It was our final day in Poznan and at last the sun had decided to put in an appearance, enhancing the beauty of the tall and colourful former merchant’s houses surrounding the Old Town Square. Many of these buildings were reconstructed following heavy damage during the Second World War and are exact replicas of the ones destroyed.
Dominating the small group of buildings in the middle of the square stands the historic Town Hall which dates back to 1253. The magnificent Renaissance building we see today was designed by an Italian architect and constructed between 1550-1560. A 61m tower is a later addition and was built in the 1780’s after the original one collapsed.
Every day at 12.00 noon, two mechanical goats appear through a pair of small doors above the town hall clock and butt their horns together twelve times. Legend has it that two goats originally destined for a celebratory banquet escaped and ended up clashing horns above the clock which was soon to be unveiled. This caused much amusement to the assembled dignitaries so the clockmaker was instructed to include the butting goats in the clock workings.
We were eager to witness this unusual sight for ourselves so were in position by 11.50. By the time the clock struck 12.00 a large crowd had formed to view the proceedings which were fun to watch and lasted for several minutes.
Following the excitement of observing butting goats we moved onto the Wielkopolska Military Museum close by (PLN12) and included in the Poznan Card. This museum is a complete opposite to the magnificence of the town hall with its brutalist, late 1950’s communist era design. The museum documents the history of the Polish military starting with the use of 11th century scythes, leading on to 20th century grenades. On the upper floor we viewed a collection of medals, uniforms and postcards dedicated to the Wielkopolska Uprising.
Also located in the Old Town Square is the Museum of Musical Instruments, PLN12 and included in the Poznan Card. This museum, which only opened in late 2019, holds a collection of professional and folk instruments collected from all over the world.
Combining music and history the museum was much more interesting than we had at first anticipated. Over three floors we viewed everything from barrel organs to harpsichords and musical boxes. By scanning a QR code on selected instruments with our phones we were also able to hear short excerpts of music played on them which helped to bring the museum to life.
Leaving there, we couldn’t resist popping back to the Bethlehem Christmas Market for a final tasty sausage and a mug of mulled wine. The market didn’t look quite as atmospheric in daylight but was still attractive with plenty of people around as we enjoyed our tasty treats.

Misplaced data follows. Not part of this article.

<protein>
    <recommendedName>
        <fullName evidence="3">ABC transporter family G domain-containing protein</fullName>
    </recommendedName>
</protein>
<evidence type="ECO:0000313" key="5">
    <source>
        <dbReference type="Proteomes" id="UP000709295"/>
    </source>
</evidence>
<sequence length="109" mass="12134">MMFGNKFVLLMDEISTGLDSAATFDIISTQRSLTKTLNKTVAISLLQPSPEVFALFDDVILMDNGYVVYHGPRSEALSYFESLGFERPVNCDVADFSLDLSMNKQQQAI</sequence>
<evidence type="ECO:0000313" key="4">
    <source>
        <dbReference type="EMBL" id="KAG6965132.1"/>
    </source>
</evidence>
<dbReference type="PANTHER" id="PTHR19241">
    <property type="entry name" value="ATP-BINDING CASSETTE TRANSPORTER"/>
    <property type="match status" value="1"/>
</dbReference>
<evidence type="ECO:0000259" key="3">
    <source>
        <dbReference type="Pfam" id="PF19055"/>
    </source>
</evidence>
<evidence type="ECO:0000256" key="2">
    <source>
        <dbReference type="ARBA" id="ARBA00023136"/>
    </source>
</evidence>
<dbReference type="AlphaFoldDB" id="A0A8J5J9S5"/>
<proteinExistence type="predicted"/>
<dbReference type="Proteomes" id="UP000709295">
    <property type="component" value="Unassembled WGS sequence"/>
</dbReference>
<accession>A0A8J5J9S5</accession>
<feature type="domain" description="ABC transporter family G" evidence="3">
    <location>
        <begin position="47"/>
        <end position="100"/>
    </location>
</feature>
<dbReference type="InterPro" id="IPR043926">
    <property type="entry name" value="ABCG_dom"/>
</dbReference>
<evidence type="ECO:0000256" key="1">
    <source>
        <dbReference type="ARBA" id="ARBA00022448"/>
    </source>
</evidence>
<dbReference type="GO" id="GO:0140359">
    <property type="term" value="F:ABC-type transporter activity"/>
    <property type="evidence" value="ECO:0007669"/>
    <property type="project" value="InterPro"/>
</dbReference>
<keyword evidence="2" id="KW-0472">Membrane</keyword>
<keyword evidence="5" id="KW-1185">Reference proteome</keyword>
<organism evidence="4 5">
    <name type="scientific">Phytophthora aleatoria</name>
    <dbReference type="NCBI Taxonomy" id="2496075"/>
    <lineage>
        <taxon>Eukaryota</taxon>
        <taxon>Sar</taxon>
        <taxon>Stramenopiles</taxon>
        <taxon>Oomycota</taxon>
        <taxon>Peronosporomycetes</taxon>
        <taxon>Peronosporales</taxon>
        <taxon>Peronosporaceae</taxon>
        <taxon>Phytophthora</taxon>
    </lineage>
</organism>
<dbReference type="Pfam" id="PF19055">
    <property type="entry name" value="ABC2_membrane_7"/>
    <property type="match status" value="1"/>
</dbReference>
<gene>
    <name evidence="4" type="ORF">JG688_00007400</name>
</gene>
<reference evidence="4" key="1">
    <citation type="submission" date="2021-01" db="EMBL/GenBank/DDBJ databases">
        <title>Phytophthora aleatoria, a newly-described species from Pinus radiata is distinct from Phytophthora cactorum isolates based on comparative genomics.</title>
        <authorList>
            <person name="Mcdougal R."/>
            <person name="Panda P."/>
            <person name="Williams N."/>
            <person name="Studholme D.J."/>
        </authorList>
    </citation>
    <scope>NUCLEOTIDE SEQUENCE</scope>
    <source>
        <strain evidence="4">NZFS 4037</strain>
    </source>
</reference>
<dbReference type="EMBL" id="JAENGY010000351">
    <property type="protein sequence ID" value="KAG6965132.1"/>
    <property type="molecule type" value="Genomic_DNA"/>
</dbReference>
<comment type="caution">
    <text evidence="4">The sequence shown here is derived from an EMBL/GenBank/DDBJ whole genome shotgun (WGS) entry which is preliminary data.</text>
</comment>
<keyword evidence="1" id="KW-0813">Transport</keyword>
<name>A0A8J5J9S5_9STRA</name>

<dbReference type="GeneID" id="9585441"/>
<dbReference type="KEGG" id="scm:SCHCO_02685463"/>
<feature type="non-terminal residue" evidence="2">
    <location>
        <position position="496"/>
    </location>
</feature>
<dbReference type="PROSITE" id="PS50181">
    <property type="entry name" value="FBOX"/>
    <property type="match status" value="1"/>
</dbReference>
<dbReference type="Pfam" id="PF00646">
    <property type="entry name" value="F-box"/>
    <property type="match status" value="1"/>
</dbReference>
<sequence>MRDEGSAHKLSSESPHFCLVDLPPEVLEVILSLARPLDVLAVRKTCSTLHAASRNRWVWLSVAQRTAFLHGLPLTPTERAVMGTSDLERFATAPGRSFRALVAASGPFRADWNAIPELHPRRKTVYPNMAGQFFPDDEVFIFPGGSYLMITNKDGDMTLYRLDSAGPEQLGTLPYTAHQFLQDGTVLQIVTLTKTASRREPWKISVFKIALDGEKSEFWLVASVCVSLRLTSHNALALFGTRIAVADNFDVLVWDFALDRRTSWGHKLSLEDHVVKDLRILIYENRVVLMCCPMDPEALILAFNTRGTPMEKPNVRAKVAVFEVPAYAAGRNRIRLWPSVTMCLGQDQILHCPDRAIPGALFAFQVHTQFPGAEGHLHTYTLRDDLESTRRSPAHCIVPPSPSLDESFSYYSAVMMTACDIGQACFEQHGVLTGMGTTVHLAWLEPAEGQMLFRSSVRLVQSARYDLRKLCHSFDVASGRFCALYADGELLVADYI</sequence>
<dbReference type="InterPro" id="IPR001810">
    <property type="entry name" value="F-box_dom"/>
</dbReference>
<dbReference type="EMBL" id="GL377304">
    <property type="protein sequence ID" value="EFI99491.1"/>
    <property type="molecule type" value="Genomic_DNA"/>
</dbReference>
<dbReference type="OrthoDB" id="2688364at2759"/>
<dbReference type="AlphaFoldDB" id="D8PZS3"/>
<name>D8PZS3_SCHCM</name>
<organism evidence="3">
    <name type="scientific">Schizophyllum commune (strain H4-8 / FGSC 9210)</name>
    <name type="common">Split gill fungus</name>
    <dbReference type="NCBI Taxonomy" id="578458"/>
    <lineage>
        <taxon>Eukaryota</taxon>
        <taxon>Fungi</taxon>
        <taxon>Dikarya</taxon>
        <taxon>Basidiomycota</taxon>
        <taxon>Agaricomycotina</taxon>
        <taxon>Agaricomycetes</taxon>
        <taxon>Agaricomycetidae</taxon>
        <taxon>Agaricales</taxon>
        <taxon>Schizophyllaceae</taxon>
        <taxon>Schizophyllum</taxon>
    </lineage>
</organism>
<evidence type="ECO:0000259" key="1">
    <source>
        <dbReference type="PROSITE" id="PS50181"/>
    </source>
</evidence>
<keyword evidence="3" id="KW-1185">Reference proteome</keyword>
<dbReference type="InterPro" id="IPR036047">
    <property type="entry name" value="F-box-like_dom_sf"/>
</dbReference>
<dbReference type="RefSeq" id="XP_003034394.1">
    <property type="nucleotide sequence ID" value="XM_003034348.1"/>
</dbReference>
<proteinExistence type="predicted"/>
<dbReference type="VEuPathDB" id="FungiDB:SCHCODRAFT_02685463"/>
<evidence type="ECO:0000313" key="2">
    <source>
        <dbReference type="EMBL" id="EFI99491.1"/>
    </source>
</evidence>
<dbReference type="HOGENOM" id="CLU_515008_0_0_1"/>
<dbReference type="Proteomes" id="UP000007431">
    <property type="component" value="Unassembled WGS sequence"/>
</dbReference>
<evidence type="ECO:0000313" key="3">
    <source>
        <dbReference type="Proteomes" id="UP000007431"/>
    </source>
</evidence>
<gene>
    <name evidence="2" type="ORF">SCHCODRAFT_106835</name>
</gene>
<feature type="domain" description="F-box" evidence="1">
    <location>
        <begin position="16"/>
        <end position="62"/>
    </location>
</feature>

We had timed our lunch break well as on checking our watches we were just in time for our final activity which was to be a visit to the Poznan Croissant Museum and Experience located just behind the Old Town Square. It’s not a museum in its true sense of the word but actually an interactive one hour live show about the St. Martin’s Croissant, a Poznan speciality with its rich almond and poppy seed filling.
Shows take place daily with a Saturday afternoon performance in English. Upon arrival we were led up to the second floor where we sat ourselves down on benches in a room seating 50 people. Shortly after the show commenced we discovered what makes the Poznán St. Martin Croissant so special. We learnt that they originated in 1891 when a priest in the St. Martin’s parish started a charity campaign to help neighbours survive the winter. The tradition continues to this day as on 11th November (Polish Independence Day) Poznán residents take part in a joint celebration by combining this with a St. Martin’s Day parade through the city centre when thousands of these richly filled poppy seed and almond delicacies are devoured.
After learning about the origins of the croissant, volunteers were invited to participate and both adults and children came forward from as far afield as Iceland and Ukraine to put on aprons and chefs hat to at least look the part. The show was an entertaining comedy experience and lots of fun for all ages. The volunteers got involved in weighing out the flour, rolling and cutting the dough and then piping in the filling.
Once these were in the oven, everyone got a taste from a batch that had been made earlier by professionals and these were mouth-wateringly delicious and eaten so quickly that I even forgot to take a photo. On departure, we were all presented with a certificate declaring that having attended the experience, we were now permitted to re-create a St.Martin’s croissant ourselves.
This concluded our activities in Poznan and we just had enough time to return to the hotel to collect our luggage before ordering an Uber (PLN 25/ £4.50) to take us back to the airport for our flight home. We arrived there just as the check-in desk opened and after showing our ‘Fit to Fly’ certificates we then had time for one final glass of Polish beer before boarding our flight back to Manchester.
Visiting Poznan in winter had been a delightful experience with its stunning architecture, interesting museums and picturesque Christmas market. We were so lucky that it snowed whilst we were there as it transformed the city and its parks into a winter wonderland making our city break even more special. This wooden tree decoration pictured above of the butting goats now adorns my Christmas tree reminding me of our lovely weekend break.
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Our short break in Poznán was supported by Poznán Travel and as always all views and opinions are entirely my own.